• A skin biopsy of the damaged area (lesion).
  • An MRI (magnetic resonance imaging) to measure how deep the lesions are.

Testing for juvenile systemic scleroderma

If we think your child may have juvenile systemic scleroderma, we may order tests to look closely at how your child’s body is working. Your child might have:

  • Blood tests to see if any of their internal organs are affected.
  • X-rays to check for changes in their bones, skin or internal organs.
  • A swallowing test (esophagram) to check how well their esophagus (food tube) is working.
  • A breathing test (pulmonary function testing) to measure how well their lungs are working.
  • An echocardiogram (echo) to take a closer look at their heart.

We’ll go over the test results and our diagnosis with you and your child, using age-appropriate language to help them understand what’s happening. And no matter the diagnosis, we’ll provide you with the resources you need to help your child feel their best.

Meet Our Juvenile Scleroderma Team

Juvenile scleroderma can affect many parts of your child’s body, including their skin, joints, muscles and internal organs. At Cleveland Clinic Children’s, your child’s juvenile scleroderma care team will be led by a highly skilled pediatric rheumatologist. Depending on their needs, other providers on their team may include:


We offer treatment for juvenile scleroderma at the following location in Northeast Ohio.

Juvenile Scleroderma Treatment at Cleveland Clinic Children's

If we do confirm that your child has either localized scleroderma or systemic scleroderma, we’ll start crafting a personalized care plan to reduce inflammation, stop the condition from getting worse, protect or treat their internal organs and keep your child active. We’ll consider how severe their disease is and their symptoms when we build this plan.

Your child’s unique treatment plan may include a combination of skin protection strategies, medications, physical and occupational therapy. If their internal organs are affected, they may also see other specialists in order to treat all their symptoms and focus on preventing more organ damage.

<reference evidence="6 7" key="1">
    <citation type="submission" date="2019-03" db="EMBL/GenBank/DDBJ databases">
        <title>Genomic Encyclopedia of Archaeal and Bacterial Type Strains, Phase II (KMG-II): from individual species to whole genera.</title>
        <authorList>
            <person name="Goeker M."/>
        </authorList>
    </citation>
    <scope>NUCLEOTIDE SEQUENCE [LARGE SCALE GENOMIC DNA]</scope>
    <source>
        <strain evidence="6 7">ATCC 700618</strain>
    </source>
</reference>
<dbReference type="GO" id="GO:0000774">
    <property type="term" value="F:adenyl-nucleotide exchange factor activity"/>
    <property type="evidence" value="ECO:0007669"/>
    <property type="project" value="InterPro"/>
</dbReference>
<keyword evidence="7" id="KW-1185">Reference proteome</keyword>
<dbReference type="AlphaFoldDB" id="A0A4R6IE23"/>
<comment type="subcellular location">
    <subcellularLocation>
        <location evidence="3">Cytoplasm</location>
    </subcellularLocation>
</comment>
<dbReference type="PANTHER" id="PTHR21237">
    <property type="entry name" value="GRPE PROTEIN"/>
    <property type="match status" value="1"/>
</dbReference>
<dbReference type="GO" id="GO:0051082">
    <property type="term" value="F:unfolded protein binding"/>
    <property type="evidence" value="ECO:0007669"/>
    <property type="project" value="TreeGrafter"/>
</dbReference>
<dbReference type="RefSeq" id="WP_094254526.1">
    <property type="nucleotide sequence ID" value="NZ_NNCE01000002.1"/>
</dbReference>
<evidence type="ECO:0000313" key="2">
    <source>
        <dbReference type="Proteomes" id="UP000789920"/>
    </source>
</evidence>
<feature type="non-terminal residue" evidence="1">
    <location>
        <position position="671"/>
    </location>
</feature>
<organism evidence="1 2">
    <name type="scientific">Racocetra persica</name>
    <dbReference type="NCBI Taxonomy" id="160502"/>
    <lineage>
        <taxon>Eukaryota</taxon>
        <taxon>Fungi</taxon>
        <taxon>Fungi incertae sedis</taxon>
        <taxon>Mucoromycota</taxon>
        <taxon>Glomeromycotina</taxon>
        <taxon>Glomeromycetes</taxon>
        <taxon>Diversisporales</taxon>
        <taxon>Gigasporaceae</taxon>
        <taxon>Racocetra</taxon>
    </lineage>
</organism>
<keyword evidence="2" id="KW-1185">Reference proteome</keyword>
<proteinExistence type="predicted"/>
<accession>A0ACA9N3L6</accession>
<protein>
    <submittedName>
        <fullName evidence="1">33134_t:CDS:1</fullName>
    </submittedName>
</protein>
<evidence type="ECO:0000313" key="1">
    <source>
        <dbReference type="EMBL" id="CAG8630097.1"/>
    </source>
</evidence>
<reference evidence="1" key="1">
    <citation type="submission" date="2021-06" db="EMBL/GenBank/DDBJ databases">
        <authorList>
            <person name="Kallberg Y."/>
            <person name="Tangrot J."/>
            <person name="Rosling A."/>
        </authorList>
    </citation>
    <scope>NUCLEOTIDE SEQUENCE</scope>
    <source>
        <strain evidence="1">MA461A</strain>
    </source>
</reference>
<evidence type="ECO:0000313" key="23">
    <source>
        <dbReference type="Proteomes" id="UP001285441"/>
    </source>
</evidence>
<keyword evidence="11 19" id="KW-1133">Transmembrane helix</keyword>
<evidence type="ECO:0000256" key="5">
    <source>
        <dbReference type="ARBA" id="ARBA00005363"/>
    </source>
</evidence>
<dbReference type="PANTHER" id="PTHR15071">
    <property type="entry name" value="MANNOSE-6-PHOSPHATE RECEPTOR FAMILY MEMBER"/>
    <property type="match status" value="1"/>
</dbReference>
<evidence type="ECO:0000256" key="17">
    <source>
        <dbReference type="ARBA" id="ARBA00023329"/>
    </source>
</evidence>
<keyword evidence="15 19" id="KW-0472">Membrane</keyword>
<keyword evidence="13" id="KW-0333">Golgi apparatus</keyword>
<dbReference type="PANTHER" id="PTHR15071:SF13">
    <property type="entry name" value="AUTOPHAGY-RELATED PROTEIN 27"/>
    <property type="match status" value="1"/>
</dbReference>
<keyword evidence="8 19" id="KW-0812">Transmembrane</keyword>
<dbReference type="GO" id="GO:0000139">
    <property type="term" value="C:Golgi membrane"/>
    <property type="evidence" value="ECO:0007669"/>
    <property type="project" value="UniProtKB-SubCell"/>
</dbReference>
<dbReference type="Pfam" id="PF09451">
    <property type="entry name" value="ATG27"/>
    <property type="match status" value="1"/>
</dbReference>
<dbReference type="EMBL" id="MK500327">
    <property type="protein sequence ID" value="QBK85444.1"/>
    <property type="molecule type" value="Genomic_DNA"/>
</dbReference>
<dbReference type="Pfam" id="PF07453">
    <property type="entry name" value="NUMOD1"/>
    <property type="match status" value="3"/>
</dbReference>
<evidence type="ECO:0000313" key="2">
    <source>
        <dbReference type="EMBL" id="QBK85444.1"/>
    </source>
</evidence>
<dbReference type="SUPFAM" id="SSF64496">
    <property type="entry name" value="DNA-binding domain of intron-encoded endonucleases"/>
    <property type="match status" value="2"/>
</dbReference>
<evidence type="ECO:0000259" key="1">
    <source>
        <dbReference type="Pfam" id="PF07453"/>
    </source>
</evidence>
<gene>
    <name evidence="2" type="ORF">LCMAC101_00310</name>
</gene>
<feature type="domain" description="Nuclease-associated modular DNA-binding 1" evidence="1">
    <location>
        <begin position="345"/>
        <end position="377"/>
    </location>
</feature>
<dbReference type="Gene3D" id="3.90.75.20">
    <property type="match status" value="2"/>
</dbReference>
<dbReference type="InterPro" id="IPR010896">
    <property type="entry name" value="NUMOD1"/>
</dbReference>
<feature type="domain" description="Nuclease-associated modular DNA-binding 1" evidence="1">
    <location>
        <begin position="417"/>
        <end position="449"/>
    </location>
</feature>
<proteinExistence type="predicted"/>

Skin protection

Juvenile scleroderma can irritate your child’s skin and make it prone to injury. We’ll talk with you and your child about how to protect their skin by:

  • Choosing the right moisturizers and cleansers.
  • Protecting their skin from the sun and extreme temperatures.
  • Avoiding harsh chemicals and fragrances.
  • Avoiding certain medications.

Physical and occupational therapy

Stretching and exercise can help keep your child’s joints moving and their muscles strong. They can also increase blood flow to their skin, which can help reduce symptoms of scleroderma.

Our physical and occupational therapists will work with your child on a regular basis.

They’ll track your child’s progress and help them set goals. And they’ll work closely with your child’s rheumatologist and any other providers.


We may recommend oral (by mouth), topical (on the skin) or intravenous (in a vein) medications to reduce inflammation, slow down the condition’s progression and treat pain. We’ll keep an eye on your child and watch for any side effects. Medications we may prescribe could include:

Taking the Next Step

You always want your child to feel their best, no matter what. And that also means getting the best care when they have a health condition, like juvenile scleroderma. Cleveland Clinic Children’s providers will help you and your child understand their juvenile scleroderma and learn how to manage it. We want to help your child thrive at just being a kid.  

Getting an appointment with Cleveland Clinic Children’s juvenile scleroderma experts is easy. We’re here to help you get the care you need.


Getting an appointment with Cleveland Clinic Children’s juvenile scleroderma experts is easy. We’re here to help you get the care you need.